The Best Way to Email a VC or CVC When Seeking Funding

The Best Way to Email a VC or CVC When Seeking Funding
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I am editing the final version of my book on CVC and thought this worth sharing with anyone raising capital from VCs or CVCs…

Everyone will tell you the best way to approach a VC or angel is through a warm intro. Beyond the obvious, contacting their portfolio CEOs is a smart way to get the warm intro and do some DD on the VC to see if their existing CEOs like them. That said some of our CEOs are much harder for you to get through to than many busy VCs. The key thing to understand is that VCs get a high volume of deal flow via email and they often have very little time to spend looking at email on a daily basis. VCs schedule a lot of pitch calls with founders and book their days and evenings with dinners and events. So when you send a VC your pitch via email I think it is critical to understand that the VC is most likely triaging deal flow email as if it’s the emergency room tent in a war zone. The VC is trying to as quickly as possible figure out if this is an investment opportunity she should spend time on, forward to someone else on the team for more analysis or expert review or save the team time and pass on it quickly.

For me personally I hate it when the CEO sends a lot of information, but hides the stage the company is at. It is hard for me to review a long text cover email in big block paragraphs and a long slide deck and all the information I see appears to be about the vision of what the founder wants to do and I just can’t for the life of me figure out what milestones have already been accomplished and understand what stage this company is at. Sometimes it is literally on page 42 where the founder mentions that the company is totally bootstrapped or has raised $10m from tier I VCs.

I like it when the entrepreneur tells me in bullet point format in the cover letter of the email a few key things such as:

  • How they were referred to me (name of someone I might know that referred them to me, an event, TV, just found me on LinkedIn or read one of my books. It’s all good, but it saves me time if I see that right at the top)
  • Total funding to date and distinguish between non founder outside capital and founder self funding
  • Mention any other investors I may have heard of including big name angels, VCs or corporates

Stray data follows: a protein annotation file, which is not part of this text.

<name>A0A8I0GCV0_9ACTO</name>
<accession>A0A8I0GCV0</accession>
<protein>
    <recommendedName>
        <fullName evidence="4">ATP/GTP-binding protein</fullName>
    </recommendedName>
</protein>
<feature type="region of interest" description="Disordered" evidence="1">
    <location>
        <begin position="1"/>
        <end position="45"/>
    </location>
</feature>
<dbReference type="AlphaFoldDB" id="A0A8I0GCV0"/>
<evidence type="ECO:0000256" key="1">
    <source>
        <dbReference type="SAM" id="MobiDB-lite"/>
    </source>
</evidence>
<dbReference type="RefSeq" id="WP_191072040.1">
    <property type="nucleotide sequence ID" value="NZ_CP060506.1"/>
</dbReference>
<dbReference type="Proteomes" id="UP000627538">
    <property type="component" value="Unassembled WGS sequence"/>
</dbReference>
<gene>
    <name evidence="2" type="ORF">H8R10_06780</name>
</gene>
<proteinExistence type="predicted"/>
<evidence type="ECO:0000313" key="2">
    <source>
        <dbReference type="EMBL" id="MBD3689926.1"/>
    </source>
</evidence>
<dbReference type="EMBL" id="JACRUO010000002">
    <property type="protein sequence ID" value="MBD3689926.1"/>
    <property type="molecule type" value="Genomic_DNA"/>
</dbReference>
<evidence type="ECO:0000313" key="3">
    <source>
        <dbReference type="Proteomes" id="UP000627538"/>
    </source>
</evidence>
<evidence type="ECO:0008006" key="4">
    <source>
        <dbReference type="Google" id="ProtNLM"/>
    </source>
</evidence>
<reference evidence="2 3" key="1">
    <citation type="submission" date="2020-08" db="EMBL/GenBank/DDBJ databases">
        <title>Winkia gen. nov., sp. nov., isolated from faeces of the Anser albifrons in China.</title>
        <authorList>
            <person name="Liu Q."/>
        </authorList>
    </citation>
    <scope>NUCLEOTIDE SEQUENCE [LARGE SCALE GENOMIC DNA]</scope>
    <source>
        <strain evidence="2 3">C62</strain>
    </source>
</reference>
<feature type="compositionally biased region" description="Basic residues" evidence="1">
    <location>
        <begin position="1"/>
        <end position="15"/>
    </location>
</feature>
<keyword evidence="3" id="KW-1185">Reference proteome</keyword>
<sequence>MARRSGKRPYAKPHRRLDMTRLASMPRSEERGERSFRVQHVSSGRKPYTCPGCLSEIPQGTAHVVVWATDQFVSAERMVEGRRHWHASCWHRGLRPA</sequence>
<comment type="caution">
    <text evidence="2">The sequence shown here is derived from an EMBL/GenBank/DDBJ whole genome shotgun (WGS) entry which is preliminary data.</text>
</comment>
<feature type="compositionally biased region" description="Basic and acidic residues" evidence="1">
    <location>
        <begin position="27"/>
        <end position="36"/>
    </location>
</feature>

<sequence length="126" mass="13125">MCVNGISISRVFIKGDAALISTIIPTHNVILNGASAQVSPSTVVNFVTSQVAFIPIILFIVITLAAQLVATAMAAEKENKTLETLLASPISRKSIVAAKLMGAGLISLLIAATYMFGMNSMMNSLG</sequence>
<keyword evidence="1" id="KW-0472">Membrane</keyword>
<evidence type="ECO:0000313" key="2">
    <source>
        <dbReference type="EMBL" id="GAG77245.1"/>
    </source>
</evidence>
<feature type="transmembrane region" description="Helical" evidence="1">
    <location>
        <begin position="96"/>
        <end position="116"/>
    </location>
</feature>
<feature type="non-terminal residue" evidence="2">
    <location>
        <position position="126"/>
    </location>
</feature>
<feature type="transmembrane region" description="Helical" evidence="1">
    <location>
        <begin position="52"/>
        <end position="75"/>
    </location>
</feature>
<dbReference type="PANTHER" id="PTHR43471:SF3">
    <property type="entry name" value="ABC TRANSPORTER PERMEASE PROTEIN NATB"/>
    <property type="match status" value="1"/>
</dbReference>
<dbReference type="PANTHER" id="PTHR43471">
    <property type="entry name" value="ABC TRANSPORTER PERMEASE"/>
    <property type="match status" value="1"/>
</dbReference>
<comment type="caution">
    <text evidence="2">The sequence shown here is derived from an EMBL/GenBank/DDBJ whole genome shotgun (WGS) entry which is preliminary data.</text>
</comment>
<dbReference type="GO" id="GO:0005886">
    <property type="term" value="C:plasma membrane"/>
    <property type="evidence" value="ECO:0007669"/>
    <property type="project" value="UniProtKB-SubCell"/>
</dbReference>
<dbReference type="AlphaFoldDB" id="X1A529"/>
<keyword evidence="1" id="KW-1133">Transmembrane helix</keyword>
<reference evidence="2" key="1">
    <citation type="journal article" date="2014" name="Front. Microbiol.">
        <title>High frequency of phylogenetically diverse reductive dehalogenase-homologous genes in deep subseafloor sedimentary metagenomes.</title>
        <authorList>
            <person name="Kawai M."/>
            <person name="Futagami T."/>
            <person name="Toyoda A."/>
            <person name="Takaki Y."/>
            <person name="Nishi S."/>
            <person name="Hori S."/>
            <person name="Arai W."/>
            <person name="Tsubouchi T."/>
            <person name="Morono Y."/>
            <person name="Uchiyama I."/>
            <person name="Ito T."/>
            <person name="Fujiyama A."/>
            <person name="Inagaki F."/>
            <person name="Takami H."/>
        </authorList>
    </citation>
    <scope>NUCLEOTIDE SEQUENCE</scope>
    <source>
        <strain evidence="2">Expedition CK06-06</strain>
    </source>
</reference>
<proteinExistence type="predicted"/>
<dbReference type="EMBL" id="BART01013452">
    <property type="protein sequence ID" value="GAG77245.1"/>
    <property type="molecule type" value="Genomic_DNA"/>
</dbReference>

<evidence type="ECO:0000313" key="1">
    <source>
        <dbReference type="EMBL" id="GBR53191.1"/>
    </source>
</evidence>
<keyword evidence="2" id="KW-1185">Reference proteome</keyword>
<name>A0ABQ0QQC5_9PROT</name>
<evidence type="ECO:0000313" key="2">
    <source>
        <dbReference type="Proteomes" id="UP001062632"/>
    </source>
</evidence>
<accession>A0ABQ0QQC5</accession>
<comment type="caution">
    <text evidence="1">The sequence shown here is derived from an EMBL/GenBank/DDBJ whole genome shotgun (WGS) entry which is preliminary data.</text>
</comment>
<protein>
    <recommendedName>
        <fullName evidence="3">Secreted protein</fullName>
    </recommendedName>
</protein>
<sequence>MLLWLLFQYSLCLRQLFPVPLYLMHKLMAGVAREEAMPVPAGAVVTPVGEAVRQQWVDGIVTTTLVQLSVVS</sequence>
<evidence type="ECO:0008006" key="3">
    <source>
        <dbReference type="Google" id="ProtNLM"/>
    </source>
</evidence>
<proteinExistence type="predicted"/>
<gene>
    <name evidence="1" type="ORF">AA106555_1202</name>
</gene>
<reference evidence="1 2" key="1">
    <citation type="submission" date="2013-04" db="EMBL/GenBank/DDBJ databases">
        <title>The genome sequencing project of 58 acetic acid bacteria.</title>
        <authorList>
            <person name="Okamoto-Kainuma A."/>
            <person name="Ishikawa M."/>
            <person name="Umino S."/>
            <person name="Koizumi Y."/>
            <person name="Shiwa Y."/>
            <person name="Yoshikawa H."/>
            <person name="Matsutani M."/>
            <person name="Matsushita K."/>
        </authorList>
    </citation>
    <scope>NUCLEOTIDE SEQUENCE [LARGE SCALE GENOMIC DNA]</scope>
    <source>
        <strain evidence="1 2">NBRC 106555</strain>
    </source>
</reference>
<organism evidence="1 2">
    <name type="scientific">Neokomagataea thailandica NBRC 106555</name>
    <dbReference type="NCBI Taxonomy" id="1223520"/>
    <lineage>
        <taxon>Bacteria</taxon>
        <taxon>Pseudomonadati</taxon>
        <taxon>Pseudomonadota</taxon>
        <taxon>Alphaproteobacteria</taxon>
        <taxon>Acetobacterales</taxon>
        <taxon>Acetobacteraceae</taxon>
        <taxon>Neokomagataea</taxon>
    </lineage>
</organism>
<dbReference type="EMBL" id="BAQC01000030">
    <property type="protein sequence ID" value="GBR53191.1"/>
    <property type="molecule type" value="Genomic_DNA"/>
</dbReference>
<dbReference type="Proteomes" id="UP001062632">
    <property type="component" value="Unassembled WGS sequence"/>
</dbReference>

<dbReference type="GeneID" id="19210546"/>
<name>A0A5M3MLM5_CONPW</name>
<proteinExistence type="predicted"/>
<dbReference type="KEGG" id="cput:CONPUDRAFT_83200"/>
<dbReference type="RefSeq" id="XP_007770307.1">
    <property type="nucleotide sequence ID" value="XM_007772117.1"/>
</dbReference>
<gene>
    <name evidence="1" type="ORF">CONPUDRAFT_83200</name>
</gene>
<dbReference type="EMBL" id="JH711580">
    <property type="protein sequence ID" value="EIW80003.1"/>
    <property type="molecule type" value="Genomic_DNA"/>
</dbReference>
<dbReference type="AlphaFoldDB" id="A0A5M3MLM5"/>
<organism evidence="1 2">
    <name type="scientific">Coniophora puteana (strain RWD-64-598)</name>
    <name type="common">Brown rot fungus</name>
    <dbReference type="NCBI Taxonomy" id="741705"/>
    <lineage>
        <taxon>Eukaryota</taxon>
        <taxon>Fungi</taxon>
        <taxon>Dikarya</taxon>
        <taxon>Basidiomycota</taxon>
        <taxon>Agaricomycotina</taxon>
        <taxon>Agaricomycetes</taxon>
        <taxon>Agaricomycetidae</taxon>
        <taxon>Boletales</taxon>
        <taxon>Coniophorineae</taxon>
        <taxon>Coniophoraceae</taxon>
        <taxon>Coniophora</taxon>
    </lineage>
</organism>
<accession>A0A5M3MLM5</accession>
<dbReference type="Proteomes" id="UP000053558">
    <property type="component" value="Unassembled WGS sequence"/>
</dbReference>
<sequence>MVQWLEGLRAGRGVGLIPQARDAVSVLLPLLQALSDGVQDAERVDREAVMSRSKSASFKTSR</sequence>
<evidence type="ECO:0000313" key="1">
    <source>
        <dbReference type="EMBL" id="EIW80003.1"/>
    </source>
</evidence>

• Current monthly and annual revenues
  • Key milestones so I can understand what stage they are at
  • How much they are seeking to raise
  • What stage they are in the process of raising that funding
  • Location of the HQ and team members

This is what I want to see before reviewing twenty slides of vision and pitch. It may be too much to ask for, but if the founder hides this info deep in the presentation or keeps it a secrete I end up flipping through slides very quickly trying to find this information, checking Crunchbase and other online databases to see what stage the company is at and if it is remotely a fit with our investment strategy. If I get my key questions answered up front I can calmly go through the slides and natural flow of problem, solution, vision, pitch, etc.

When I see a really bad pitch I email the founder back and pass on the deal so that it does not take up more time from our team. A founder should never email more than one person at the same venture team. That’s making more work for us. If the founder is really good at raising capital then it is less likely the company will run out of cash – the number one cause of death for startups. If I spend a few minutes trying to figure out what stage the company is at and can’t find it but it was sent by someone I know, I forward it to an Associate on our team to review and either bring back to one of the other members on our team or email the entrepreneur that we are a pass. Processing a high volume of deal flow is a real life challenge for every good VC. If you require additional time for the VC to find out the minimum amount of information they want to know you are making your case worse off. Some entrepreneurs email saying they will only share the deck in an in-person meeting. That does not give me enough information for me to know if I want to take a meeting. That email cover text better be really great to get me to take a meeting without reviewing a deck. One more meeting or conference call means less time to process many emails.

When an entrepreneur asks me to sign a Non-Disclosure Agreement (NDA) before giving me any decent information to form the decision to take a meeting or not I decline right away and advise them to stop asking for NDAs from VCs. I would not mind signing the NDA if I had more time, but it slows me down from triaging other deal flow and makes it harder for me to later raise capital for that startup from other VCs when I know they will send my fellow VCs the NDA and most VCs have a policy of not signing NDAs or don’t want the torture of killing time with the NDA. I think it’s good to get right to the point.

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